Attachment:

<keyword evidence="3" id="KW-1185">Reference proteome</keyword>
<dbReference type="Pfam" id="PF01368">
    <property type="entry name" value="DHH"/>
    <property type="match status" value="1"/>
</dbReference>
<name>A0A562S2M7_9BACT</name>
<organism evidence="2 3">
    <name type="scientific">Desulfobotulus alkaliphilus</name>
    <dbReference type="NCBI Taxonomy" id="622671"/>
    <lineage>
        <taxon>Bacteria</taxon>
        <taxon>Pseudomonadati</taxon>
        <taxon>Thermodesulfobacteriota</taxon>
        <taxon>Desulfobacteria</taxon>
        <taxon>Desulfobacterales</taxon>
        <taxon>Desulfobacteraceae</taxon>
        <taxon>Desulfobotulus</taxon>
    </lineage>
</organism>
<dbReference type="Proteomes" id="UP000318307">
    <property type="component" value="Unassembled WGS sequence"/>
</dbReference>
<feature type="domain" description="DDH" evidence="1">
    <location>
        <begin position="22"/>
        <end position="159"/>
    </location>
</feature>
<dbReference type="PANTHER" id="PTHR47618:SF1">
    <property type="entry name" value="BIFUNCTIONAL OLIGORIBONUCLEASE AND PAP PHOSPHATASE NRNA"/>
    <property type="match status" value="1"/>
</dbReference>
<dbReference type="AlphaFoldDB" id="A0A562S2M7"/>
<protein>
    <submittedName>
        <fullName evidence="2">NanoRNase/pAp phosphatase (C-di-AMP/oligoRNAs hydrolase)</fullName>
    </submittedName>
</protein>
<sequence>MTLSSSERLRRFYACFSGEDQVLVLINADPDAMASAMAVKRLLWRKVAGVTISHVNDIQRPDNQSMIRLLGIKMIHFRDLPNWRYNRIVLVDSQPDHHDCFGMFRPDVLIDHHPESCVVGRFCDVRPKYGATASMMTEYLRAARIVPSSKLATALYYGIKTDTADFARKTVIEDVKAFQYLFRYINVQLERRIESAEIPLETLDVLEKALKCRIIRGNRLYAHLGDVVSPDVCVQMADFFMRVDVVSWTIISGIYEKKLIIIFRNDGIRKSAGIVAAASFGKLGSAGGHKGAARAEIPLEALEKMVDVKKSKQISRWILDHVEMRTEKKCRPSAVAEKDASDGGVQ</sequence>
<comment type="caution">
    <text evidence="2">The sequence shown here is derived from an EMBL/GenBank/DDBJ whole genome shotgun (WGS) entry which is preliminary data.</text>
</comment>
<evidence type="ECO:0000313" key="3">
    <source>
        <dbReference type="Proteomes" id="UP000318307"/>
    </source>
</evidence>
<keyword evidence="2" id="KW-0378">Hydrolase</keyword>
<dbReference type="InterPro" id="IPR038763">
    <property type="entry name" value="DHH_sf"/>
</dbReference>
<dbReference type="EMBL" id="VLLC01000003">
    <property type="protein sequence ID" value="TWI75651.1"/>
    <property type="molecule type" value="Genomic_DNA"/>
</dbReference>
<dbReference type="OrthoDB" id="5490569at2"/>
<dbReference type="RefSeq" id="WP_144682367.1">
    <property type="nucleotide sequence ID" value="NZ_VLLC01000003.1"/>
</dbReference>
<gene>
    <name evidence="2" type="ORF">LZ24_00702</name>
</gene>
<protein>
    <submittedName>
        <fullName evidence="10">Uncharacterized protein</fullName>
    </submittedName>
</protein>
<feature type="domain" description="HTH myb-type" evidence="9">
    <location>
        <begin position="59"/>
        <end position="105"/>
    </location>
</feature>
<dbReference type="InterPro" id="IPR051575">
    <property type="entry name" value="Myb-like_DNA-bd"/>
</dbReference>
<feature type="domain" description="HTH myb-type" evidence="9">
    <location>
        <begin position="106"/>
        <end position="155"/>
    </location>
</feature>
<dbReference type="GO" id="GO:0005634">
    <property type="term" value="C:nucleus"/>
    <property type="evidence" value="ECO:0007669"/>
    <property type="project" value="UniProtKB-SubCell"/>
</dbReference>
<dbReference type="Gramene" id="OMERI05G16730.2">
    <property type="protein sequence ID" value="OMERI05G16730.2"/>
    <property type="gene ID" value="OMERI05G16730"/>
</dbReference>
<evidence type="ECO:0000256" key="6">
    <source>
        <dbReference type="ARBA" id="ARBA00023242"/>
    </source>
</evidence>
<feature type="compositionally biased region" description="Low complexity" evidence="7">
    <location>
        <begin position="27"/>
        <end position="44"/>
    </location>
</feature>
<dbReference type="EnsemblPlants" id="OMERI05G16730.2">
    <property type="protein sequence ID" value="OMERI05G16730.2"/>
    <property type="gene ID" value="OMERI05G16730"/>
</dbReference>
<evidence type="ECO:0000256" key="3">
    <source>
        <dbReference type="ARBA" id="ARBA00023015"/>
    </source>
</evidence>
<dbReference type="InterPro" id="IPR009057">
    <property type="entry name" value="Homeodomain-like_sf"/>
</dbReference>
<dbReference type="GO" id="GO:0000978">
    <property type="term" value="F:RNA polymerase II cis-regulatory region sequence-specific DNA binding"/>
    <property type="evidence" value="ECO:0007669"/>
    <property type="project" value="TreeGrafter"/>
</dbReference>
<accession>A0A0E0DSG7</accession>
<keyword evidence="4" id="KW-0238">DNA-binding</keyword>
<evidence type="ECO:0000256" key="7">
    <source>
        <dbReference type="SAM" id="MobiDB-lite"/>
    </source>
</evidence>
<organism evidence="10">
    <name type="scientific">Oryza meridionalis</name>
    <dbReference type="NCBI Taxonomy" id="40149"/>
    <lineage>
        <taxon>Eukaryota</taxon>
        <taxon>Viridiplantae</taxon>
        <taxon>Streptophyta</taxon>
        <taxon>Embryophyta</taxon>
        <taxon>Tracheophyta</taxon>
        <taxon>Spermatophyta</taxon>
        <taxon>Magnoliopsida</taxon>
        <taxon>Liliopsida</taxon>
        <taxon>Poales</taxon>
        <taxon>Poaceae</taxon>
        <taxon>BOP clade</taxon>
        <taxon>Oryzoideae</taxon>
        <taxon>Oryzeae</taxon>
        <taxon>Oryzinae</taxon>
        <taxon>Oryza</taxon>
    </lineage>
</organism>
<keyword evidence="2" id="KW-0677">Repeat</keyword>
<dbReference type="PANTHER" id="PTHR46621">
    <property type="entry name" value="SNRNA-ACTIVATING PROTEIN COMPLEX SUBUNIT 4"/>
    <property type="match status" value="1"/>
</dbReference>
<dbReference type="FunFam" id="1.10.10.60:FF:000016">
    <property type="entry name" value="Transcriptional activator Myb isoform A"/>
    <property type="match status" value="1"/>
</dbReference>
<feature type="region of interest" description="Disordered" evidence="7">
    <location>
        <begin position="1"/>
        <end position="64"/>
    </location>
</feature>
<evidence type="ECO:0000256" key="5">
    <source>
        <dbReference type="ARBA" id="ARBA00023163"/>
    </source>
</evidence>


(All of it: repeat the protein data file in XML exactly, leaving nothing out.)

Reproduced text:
<keyword evidence="3" id="KW-1185">Reference proteome</keyword>
<dbReference type="Pfam" id="PF01368">
    <property type="entry name" value="DHH"/>
    <property type="match status" value="1"/>
</dbReference>
<name>A0A562S2M7_9BACT</name>
<organism evidence="2 3">
    <name type="scientific">Desulfobotulus alkaliphilus</name>
    <dbReference type="NCBI Taxonomy" id="622671"/>
    <lineage>
        <taxon>Bacteria</taxon>
        <taxon>Pseudomonadati</taxon>
        <taxon>Thermodesulfobacteriota</taxon>
        <taxon>Desulfobacteria</taxon>
        <taxon>Desulfobacterales</taxon>
        <taxon>Desulfobacteraceae</taxon>
        <taxon>Desulfobotulus</taxon>
    </lineage>
</organism>
<dbReference type="Proteomes" id="UP000318307">
    <property type="component" value="Unassembled WGS sequence"/>
</dbReference>
<feature type="domain" description="DDH" evidence="1">
    <location>
        <begin position="22"/>
        <end position="159"/>
    </location>
</feature>
<dbReference type="PANTHER" id="PTHR47618:SF1">
    <property type="entry name" value="BIFUNCTIONAL OLIGORIBONUCLEASE AND PAP PHOSPHATASE NRNA"/>
    <property type="match status" value="1"/>
</dbReference>
<dbReference type="AlphaFoldDB" id="A0A562S2M7"/>
<protein>
    <submittedName>
        <fullName evidence="2">NanoRNase/pAp phosphatase (C-di-AMP/oligoRNAs hydrolase)</fullName>
    </submittedName>
</protein>
<sequence>MTLSSSERLRRFYACFSGEDQVLVLINADPDAMASAMAVKRLLWRKVAGVTISHVNDIQRPDNQSMIRLLGIKMIHFRDLPNWRYNRIVLVDSQPDHHDCFGMFRPDVLIDHHPESCVVGRFCDVRPKYGATASMMTEYLRAARIVPSSKLATALYYGIKTDTADFARKTVIEDVKAFQYLFRYINVQLERRIESAEIPLETLDVLEKALKCRIIRGNRLYAHLGDVVSPDVCVQMADFFMRVDVVSWTIISGIYEKKLIIIFRNDGIRKSAGIVAAASFGKLGSAGGHKGAARAEIPLEALEKMVDVKKSKQISRWILDHVEMRTEKKCRPSAVAEKDASDGGVQ</sequence>
<comment type="caution">
    <text evidence="2">The sequence shown here is derived from an EMBL/GenBank/DDBJ whole genome shotgun (WGS) entry which is preliminary data.</text>
</comment>
<evidence type="ECO:0000313" key="3">
    <source>
        <dbReference type="Proteomes" id="UP000318307"/>
    </source>
</evidence>
<keyword evidence="2" id="KW-0378">Hydrolase</keyword>
<dbReference type="InterPro" id="IPR038763">
    <property type="entry name" value="DHH_sf"/>
</dbReference>
<dbReference type="EMBL" id="VLLC01000003">
    <property type="protein sequence ID" value="TWI75651.1"/>
    <property type="molecule type" value="Genomic_DNA"/>
</dbReference>
<dbReference type="OrthoDB" id="5490569at2"/>
<dbReference type="RefSeq" id="WP_144682367.1">
    <property type="nucleotide sequence ID" value="NZ_VLLC01000003.1"/>
</dbReference>
<gene>
    <name evidence="2" type="ORF">LZ24_00702</name>
</gene>
<protein>
    <submittedName>
        <fullName evidence="10">Uncharacterized protein</fullName>
    </submittedName>
</protein>
<feature type="domain" description="HTH myb-type" evidence="9">
    <location>
        <begin position="59"/>
        <end position="105"/>
    </location>
</feature>
<dbReference type="InterPro" id="IPR051575">
    <property type="entry name" value="Myb-like_DNA-bd"/>
</dbReference>
<feature type="domain" description="HTH myb-type" evidence="9">
    <location>
        <begin position="106"/>
        <end position="155"/>
    </location>
</feature>
<dbReference type="GO" id="GO:0005634">
    <property type="term" value="C:nucleus"/>
    <property type="evidence" value="ECO:0007669"/>
    <property type="project" value="UniProtKB-SubCell"/>
</dbReference>
<dbReference type="Gramene" id="OMERI05G16730.2">
    <property type="protein sequence ID" value="OMERI05G16730.2"/>
    <property type="gene ID" value="OMERI05G16730"/>
</dbReference>
<evidence type="ECO:0000256" key="6">
    <source>
        <dbReference type="ARBA" id="ARBA00023242"/>
    </source>
</evidence>
<feature type="compositionally biased region" description="Low complexity" evidence="7">
    <location>
        <begin position="27"/>
        <end position="44"/>
    </location>
</feature>
<dbReference type="EnsemblPlants" id="OMERI05G16730.2">
    <property type="protein sequence ID" value="OMERI05G16730.2"/>
    <property type="gene ID" value="OMERI05G16730"/>
</dbReference>
<evidence type="ECO:0000256" key="3">
    <source>
        <dbReference type="ARBA" id="ARBA00023015"/>
    </source>
</evidence>
<dbReference type="InterPro" id="IPR009057">
    <property type="entry name" value="Homeodomain-like_sf"/>
</dbReference>
<dbReference type="GO" id="GO:0000978">
    <property type="term" value="F:RNA polymerase II cis-regulatory region sequence-specific DNA binding"/>
    <property type="evidence" value="ECO:0007669"/>
    <property type="project" value="TreeGrafter"/>
</dbReference>
<accession>A0A0E0DSG7</accession>
<keyword evidence="4" id="KW-0238">DNA-binding</keyword>
<evidence type="ECO:0000256" key="7">
    <source>
        <dbReference type="SAM" id="MobiDB-lite"/>
    </source>
</evidence>
<organism evidence="10">
    <name type="scientific">Oryza meridionalis</name>
    <dbReference type="NCBI Taxonomy" id="40149"/>
    <lineage>
        <taxon>Eukaryota</taxon>
        <taxon>Viridiplantae</taxon>
        <taxon>Streptophyta</taxon>
        <taxon>Embryophyta</taxon>
        <taxon>Tracheophyta</taxon>
        <taxon>Spermatophyta</taxon>
        <taxon>Magnoliopsida</taxon>
        <taxon>Liliopsida</taxon>
        <taxon>Poales</taxon>
        <taxon>Poaceae</taxon>
        <taxon>BOP clade</taxon>
        <taxon>Oryzoideae</taxon>
        <taxon>Oryzeae</taxon>
        <taxon>Oryzinae</taxon>
        <taxon>Oryza</taxon>
    </lineage>
</organism>
<keyword evidence="2" id="KW-0677">Repeat</keyword>
<dbReference type="PANTHER" id="PTHR46621">
    <property type="entry name" value="SNRNA-ACTIVATING PROTEIN COMPLEX SUBUNIT 4"/>
    <property type="match status" value="1"/>
</dbReference>
<dbReference type="FunFam" id="1.10.10.60:FF:000016">
    <property type="entry name" value="Transcriptional activator Myb isoform A"/>
    <property type="match status" value="1"/>
</dbReference>
<feature type="region of interest" description="Disordered" evidence="7">
    <location>
        <begin position="1"/>
        <end position="64"/>
    </location>
</feature>
<evidence type="ECO:0000256" key="5">
    <source>
        <dbReference type="ARBA" id="ARBA00023163"/>
    </source>
</evidence>